It was at the ISS, with the blessings of the Central Committee, that Kolakowski deepened his knowledge of Christianity, studying and committing to memory long passages from the writings of Jerome, Augustine and Thomas Aquinas. The immediate fruits of his efforts were standard: he exposed the Catholic Church as a force backing regimes of economic and political exploitation, and described belief in God as consolation for supporting a system of repression. Christian thought, Kolakowski wrote, “objectively aided imperialism”; as for the Almighty, he was the “intellectually mediocre author of a supposed autobiography known as the Holy Bible.”

His students at Warsaw University recalled him sketching a more complex picture of Christian thought. In the classroom he was an ascetic Marxist, often dressing entirely in black; some students mistook him for a defrocked cleric, and genuine clerics envied him his knowledge of Latin and Greek. He lectured without notes, splicing differences of opinion among long-forgotten scholastics while effortlessly citing passages from Scripture and the writings of church fathers. When the borders to the West opened in 1955, Kolakowski traveled to Rome, seeking serious conversation with the French neo-Thomists Étienne Gilson and Jacques Maritain. At the same time, he mockingly lamented his insight into religious matters. “Faith is solely the work of God’s grace,” but Kolakowski had yet to “experience the beneficent powers of Jehovah in his own person.”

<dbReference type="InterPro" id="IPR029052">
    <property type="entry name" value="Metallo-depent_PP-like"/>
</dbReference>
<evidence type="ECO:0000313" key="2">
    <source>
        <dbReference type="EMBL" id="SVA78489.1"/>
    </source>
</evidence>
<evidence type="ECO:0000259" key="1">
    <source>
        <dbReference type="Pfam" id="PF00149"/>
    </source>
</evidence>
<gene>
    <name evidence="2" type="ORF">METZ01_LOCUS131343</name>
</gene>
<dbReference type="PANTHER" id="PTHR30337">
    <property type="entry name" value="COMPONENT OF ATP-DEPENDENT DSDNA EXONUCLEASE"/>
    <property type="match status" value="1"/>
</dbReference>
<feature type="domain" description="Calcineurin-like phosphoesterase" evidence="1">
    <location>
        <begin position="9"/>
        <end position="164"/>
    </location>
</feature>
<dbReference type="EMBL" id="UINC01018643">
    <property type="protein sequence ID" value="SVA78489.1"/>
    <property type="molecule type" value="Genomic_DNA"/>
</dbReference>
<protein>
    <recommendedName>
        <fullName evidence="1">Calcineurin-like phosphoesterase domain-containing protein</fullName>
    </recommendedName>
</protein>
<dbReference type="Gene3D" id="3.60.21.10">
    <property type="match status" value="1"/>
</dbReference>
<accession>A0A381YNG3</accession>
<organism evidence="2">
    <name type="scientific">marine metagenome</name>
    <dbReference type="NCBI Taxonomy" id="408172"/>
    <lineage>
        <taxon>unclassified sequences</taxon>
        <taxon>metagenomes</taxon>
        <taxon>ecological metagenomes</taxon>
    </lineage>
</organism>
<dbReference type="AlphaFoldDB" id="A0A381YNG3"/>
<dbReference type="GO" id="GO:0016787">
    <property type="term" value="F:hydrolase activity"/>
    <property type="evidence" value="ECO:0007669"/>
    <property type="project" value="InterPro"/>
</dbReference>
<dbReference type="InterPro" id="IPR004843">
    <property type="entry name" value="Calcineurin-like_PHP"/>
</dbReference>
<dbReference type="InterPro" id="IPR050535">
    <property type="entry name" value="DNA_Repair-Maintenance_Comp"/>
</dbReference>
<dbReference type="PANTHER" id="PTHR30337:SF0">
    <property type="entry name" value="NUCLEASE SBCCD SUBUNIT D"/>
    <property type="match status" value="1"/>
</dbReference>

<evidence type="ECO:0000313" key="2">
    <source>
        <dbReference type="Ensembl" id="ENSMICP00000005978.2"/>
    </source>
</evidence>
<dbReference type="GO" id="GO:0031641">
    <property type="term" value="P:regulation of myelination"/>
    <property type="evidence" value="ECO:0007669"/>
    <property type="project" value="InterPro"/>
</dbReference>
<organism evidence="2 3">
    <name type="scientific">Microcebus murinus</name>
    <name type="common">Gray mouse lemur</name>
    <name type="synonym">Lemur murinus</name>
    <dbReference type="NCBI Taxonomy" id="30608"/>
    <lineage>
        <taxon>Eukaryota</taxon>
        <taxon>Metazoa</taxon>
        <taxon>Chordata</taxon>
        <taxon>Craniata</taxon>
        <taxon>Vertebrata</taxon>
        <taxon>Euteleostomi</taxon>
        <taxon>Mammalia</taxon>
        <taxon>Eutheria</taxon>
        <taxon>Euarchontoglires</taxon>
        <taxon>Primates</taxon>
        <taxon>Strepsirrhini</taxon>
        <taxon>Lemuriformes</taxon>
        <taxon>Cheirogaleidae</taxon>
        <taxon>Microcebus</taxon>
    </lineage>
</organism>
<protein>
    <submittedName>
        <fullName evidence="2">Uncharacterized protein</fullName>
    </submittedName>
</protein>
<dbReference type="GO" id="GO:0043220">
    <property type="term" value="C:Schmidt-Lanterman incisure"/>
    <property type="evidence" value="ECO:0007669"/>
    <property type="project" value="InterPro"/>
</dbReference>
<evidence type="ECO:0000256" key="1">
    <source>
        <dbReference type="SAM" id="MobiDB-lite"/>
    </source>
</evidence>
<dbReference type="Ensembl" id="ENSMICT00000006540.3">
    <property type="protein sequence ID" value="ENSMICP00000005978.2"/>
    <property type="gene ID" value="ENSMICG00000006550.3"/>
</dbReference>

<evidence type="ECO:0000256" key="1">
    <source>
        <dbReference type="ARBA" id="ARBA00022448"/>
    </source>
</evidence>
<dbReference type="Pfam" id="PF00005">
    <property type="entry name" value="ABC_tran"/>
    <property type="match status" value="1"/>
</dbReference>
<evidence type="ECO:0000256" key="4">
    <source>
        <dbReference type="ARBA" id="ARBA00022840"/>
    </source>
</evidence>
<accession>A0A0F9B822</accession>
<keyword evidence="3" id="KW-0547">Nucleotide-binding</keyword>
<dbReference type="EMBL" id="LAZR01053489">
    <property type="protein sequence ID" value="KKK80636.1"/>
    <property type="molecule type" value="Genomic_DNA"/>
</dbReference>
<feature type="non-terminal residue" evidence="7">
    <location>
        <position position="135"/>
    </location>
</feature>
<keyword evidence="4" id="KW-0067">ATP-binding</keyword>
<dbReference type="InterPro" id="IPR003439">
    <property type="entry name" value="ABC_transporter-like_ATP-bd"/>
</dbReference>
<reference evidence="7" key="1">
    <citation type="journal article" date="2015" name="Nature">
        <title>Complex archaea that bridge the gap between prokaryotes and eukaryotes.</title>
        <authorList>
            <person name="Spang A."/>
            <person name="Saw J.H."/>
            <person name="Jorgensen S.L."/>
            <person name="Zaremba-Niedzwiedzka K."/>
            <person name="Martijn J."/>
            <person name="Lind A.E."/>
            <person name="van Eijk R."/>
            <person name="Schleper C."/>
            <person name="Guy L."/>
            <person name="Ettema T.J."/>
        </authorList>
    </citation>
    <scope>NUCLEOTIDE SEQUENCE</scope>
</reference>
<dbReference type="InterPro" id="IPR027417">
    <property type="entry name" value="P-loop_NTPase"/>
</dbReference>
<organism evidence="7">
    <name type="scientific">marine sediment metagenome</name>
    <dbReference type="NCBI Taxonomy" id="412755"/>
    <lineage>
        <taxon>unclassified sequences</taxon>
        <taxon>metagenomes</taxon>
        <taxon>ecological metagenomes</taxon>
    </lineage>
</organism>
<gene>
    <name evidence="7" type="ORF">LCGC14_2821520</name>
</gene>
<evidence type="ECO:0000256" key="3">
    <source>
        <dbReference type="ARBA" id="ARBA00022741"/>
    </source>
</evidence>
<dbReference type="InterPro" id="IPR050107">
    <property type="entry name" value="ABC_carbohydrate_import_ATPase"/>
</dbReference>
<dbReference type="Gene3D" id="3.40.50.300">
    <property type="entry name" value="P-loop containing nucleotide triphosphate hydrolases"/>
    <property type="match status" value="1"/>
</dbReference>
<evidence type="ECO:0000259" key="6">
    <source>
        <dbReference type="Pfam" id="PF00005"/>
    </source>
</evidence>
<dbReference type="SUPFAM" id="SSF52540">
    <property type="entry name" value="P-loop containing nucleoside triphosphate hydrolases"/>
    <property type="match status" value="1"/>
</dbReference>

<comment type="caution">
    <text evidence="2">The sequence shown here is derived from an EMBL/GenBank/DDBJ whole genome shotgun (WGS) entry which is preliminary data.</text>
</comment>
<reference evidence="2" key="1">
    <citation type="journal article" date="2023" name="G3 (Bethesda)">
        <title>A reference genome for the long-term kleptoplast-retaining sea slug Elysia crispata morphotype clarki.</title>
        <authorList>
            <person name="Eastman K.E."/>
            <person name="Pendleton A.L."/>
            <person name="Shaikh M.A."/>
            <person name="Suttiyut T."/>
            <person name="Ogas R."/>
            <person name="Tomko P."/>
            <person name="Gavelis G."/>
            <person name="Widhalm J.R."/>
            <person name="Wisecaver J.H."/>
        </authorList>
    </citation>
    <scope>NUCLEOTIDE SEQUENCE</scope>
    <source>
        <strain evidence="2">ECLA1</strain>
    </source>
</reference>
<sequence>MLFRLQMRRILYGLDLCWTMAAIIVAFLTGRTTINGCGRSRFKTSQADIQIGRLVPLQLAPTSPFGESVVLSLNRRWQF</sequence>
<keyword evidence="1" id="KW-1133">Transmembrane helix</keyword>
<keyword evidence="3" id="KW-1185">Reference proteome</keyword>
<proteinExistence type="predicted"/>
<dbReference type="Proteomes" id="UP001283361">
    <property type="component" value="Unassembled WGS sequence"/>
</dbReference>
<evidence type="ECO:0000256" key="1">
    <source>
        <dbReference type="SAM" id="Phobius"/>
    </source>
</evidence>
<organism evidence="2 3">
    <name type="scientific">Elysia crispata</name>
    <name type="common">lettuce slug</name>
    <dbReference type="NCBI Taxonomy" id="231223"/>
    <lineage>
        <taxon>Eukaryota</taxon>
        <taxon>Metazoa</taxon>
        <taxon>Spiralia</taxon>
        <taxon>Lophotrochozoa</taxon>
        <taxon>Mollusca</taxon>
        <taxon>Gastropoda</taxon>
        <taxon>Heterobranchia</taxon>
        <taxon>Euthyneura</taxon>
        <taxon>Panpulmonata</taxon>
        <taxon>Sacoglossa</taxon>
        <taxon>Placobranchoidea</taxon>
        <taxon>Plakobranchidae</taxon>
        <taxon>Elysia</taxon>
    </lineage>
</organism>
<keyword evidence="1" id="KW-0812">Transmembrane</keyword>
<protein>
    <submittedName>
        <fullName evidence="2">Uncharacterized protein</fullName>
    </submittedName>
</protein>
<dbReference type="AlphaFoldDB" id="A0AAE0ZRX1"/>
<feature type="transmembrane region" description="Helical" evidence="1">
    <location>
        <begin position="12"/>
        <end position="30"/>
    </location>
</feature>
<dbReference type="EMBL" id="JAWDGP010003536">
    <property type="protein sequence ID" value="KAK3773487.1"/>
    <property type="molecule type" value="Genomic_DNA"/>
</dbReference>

* * *

Not long after Stalin’s death in March 1953, Col. Józef Swiatlo, a top official in the Polish ministry charged with overseeing the party, defected to West Berlin under fear of arrest. The following year, Swiatlo dissected Stalinism in reports broadcast by Radio Free Europe. His account was encyclopedic, detailing the luxurious lifestyles of the working-class avant-garde; the corruption, pettiness and power of secret police agents, even over the party; the use of torture against political prisoners and the humiliation of top Polish leaders; and countless instances of direct Soviet meddling. The revelations transfixed Poles, especially those in the party, many of whom realized they had been serving a lie.